Login/register

Search Site

Making a dog's life longer

 
Learning more about how lymphoma affects dogs could lead advances in treatment for humans who have the condition, writes Katynna Parry (BSc(Adv)(Hons) ’01).

Written by Katynna Perry
Photography by Bill Green

Associate Professor Peter Williamson and PhD student Pamela Soh in the lab

Associate Professor Peter Williamson, left, and PhD student Pamela Soh.

Mac and Jetty were two beautiful border collies and hugely important family members to Anne Evans and Warwick Adams as they ran their vineyard and cellar. 

“Mac and Jetty won hearts wherever they went,” Anne says. “They were excellent judges of character and quite discerning.”

When the two dogs were diagnosed with lymphoma and later passed away, Anne wanted to turn her sorrow into something more practical. As it happened, the two vets who treated the dogs at the Bega and Cobargo clinics, Dr Helen Schaefer (nee Oates) (BVSc ’89) and Dr Jane Woolacott (nee Lacey) (BVSc ’01), were Sydney alumni and they suggested contacting the University. That contact lead to Anne and Warwick making a gift to the University.

The result of this gift is the Mac and Jetty Lymphoma Research Project. Led by Associate Professor Peter Williamson (PhD (Vet Science) ’93), in the Faculty of Veterinary Science, the project aims to unravel the genetic basis for one of the most common cancers in dogs.

“Some breeds of dog exhibit an extremely high rate of the disease,” says Associate Professor Williamson. “Our group has found a possible genetic area that predisposes another dog breed – bullmastiffs – to lymphoma, so we’re keen to investigate whether this is the case in border collies.”

The research may also have impacts on lymphoma in humans which has many similarities to canine lymphoma, with humans and canines responding to treatments in a similar way. Since human lymphoma is the most common form of haematological or blood cancer in Australia, and the sixth most common form of cancer overall, the potential benefits of this research are far-reaching.

Border collies Mac and Jetty

Border collies Mac and Jetty.


The Mac and Jetty Lymphoma Research project started in earnest in 2016, with Associate Professor Williamson recruiting PhD student Pamela Soh (BAnVetBSc(Hons I) ’15) and master’s student Katrina Cheng (BVSc(Hons) ’11) to work on the project.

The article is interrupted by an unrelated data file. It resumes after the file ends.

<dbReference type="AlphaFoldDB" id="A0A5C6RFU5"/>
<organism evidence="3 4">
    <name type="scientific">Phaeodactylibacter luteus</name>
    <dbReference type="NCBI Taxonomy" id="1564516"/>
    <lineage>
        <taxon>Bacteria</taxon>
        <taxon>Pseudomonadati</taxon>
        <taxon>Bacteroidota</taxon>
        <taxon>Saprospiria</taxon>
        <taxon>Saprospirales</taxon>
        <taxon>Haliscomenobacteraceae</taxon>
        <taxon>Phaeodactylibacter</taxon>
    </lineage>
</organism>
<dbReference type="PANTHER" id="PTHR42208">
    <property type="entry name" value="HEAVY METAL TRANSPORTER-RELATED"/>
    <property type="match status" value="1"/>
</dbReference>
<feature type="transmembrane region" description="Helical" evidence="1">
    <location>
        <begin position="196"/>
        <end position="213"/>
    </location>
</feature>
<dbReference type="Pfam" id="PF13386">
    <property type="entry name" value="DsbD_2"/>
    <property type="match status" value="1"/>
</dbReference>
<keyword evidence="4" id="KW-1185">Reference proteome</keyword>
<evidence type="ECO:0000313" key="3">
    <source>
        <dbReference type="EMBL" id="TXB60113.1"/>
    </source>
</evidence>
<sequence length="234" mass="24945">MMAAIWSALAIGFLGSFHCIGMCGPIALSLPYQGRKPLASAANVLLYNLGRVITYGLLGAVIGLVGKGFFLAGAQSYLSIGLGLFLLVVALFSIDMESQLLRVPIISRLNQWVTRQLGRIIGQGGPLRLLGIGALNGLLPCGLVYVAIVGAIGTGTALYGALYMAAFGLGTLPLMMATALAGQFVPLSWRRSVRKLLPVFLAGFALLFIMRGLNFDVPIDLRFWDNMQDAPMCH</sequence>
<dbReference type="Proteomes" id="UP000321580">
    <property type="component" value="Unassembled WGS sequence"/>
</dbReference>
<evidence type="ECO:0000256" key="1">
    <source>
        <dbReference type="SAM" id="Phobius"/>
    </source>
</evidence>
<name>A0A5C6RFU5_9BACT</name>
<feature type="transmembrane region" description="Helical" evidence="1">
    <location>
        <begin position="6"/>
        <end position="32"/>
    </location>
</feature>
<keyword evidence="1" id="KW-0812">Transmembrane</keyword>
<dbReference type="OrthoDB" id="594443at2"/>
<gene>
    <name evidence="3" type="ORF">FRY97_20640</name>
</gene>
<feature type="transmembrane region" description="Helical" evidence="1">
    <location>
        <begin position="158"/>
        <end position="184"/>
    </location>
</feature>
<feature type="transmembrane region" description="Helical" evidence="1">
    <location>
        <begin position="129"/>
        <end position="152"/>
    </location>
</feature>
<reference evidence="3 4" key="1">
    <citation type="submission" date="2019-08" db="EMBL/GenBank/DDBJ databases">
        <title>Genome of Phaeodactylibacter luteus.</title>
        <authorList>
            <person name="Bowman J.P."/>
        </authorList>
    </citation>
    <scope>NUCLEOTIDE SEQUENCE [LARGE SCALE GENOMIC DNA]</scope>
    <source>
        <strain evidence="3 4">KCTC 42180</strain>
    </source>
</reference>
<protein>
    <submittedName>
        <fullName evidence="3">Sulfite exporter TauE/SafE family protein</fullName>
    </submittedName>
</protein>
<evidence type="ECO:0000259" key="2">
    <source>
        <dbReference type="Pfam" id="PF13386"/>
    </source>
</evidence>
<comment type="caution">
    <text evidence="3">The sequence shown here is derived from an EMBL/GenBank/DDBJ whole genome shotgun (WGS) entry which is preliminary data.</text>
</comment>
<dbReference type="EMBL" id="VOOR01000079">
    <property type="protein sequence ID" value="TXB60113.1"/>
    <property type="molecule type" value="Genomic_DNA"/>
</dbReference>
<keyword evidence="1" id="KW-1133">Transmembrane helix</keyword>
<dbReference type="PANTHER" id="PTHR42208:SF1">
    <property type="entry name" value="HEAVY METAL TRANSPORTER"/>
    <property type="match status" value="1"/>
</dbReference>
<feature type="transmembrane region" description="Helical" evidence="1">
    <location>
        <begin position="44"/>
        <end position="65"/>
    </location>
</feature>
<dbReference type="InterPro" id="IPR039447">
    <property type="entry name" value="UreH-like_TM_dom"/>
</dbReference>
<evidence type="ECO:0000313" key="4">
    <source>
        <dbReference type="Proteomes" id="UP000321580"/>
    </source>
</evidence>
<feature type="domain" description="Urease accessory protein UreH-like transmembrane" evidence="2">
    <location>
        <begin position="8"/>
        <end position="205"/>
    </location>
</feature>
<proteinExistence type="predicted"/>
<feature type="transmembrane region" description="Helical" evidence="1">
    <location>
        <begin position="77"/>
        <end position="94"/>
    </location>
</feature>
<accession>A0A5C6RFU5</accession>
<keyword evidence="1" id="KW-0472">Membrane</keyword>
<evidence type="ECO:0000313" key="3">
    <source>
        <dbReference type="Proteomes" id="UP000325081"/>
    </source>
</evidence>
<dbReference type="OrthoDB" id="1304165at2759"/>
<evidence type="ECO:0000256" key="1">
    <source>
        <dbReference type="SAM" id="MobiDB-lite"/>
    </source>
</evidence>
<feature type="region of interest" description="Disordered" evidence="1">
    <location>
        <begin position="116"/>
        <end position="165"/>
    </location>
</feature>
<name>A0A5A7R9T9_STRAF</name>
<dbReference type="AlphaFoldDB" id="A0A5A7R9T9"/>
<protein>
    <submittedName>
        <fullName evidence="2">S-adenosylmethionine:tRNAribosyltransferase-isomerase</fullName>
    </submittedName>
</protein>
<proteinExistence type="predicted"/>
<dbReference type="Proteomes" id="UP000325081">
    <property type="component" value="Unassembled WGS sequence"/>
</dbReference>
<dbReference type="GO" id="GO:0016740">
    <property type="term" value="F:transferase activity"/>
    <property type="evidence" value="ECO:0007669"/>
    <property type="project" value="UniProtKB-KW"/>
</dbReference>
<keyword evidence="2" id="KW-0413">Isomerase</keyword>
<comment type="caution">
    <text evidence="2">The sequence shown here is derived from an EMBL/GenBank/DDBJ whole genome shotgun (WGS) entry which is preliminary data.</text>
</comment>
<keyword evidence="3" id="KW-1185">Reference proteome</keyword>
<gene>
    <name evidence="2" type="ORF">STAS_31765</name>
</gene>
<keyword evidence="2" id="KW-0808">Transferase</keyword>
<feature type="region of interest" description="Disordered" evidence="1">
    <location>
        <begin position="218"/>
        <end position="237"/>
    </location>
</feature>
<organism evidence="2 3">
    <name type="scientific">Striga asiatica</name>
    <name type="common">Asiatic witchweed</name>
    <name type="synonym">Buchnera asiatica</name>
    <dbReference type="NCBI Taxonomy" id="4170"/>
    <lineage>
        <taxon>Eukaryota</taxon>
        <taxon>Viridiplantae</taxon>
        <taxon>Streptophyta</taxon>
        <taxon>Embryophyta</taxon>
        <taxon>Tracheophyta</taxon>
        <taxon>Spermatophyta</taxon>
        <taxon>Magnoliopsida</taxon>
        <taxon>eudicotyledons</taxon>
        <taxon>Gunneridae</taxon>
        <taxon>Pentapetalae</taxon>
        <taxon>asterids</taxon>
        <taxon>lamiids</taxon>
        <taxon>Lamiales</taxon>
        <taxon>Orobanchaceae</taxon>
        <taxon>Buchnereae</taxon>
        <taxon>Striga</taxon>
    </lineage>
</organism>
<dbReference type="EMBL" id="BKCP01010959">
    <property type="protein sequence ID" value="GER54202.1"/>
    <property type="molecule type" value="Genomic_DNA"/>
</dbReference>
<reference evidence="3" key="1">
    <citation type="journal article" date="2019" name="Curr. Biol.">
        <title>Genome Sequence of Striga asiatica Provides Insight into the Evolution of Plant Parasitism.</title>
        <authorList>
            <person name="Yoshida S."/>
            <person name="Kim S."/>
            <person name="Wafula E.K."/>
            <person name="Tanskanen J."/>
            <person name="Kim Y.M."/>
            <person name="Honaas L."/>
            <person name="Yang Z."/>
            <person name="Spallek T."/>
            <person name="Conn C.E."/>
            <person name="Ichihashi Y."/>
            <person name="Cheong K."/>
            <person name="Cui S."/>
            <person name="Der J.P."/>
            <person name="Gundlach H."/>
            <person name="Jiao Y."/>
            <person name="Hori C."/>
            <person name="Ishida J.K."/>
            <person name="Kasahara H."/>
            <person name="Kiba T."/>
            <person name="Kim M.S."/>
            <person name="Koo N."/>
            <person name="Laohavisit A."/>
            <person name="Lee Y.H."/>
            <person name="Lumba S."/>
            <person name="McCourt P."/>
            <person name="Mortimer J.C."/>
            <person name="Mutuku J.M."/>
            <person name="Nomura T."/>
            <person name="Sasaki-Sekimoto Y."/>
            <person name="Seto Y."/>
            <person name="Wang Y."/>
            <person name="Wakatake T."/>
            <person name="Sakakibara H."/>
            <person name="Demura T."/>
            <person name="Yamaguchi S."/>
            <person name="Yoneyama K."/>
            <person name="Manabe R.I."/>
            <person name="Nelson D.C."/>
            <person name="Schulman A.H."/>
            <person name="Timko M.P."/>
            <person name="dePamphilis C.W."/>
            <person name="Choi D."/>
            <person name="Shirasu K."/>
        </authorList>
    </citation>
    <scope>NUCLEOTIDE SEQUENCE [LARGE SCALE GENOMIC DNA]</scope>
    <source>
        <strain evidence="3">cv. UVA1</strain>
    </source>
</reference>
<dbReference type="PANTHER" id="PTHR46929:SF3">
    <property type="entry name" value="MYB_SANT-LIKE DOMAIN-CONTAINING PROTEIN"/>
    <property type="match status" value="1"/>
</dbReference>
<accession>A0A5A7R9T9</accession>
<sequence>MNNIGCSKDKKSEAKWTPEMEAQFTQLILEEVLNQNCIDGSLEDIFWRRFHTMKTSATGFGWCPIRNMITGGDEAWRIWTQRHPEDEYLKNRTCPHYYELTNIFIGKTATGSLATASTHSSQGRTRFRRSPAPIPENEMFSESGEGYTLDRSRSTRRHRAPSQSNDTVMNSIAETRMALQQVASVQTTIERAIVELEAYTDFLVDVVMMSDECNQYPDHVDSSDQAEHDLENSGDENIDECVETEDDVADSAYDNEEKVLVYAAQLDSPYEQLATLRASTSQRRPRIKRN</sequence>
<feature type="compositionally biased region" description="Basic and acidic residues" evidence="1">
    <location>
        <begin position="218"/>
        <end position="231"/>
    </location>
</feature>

Soh’s honours research looked at the function and structure of bacterial proteins found in poultry, called bacterial proteomics, which brought together molecular bioscience and veterinary science.

“The project will help us understand the heritability of lymphoma and facilitate the development of new breeding strategies to control its incidence in these dogs,” says Soh. “I’ll be examining proteomic and metabolomic aspects of lymphoma in border collies to help us understand how the biochemical pathways are affected. This could lead to earlier diagnosis and, eventually, better treatments.”

Soh’s co-researcher, Cheng, has worked as a veterinarian in small animal general practices and referral hospitals, but her strong interest in veterinary oncology brought her back to the University for further studies. Her study program includes a research component, so she decided to join the Mac and Jetty Lymphoma Research Project.

“There is potentially a large amount of information and data regarding lymphoma in dogs available from veterinary clinics, kennel clubs and pet owners,” explains Cheng. “My role in the project is to collect the information and evaluate it in a scientific manner.

“I have always been very interested in research that contributes to improvement of the quality of life for animals,” she says.

As border collies are a very popular breed, the team has been able to access many samples from both healthy and diseased border collies.
“Our initial results suggest that in cases where dogs develop lymphoma early in life – about four years of age – there may be a genetic predisposition,” Associate Professor Williamson says.

Anne and Warwick still miss Mac and Jetty and they’re glad to be contributing to a greater understanding of lymphoma. “We’re hoping that if the research achieves a successful outcome, other dogs may be spared the suffering that Mac and Jetty endured,” Anne says.

“Dogs give us so much unqualified love and devotion without expecting anything in return. I could never repay Mac and Jetty for the joy they brought into our lives.”

If you breed or own border collies, we invite you to participate in the Mac and Jetty Lymphoma Research project by contacting us via the project website or fill in the survey.

To learn more about supporting work like this, please call our bequest team on 02 8627 8492.

Shopping cart

 x 
Cart empty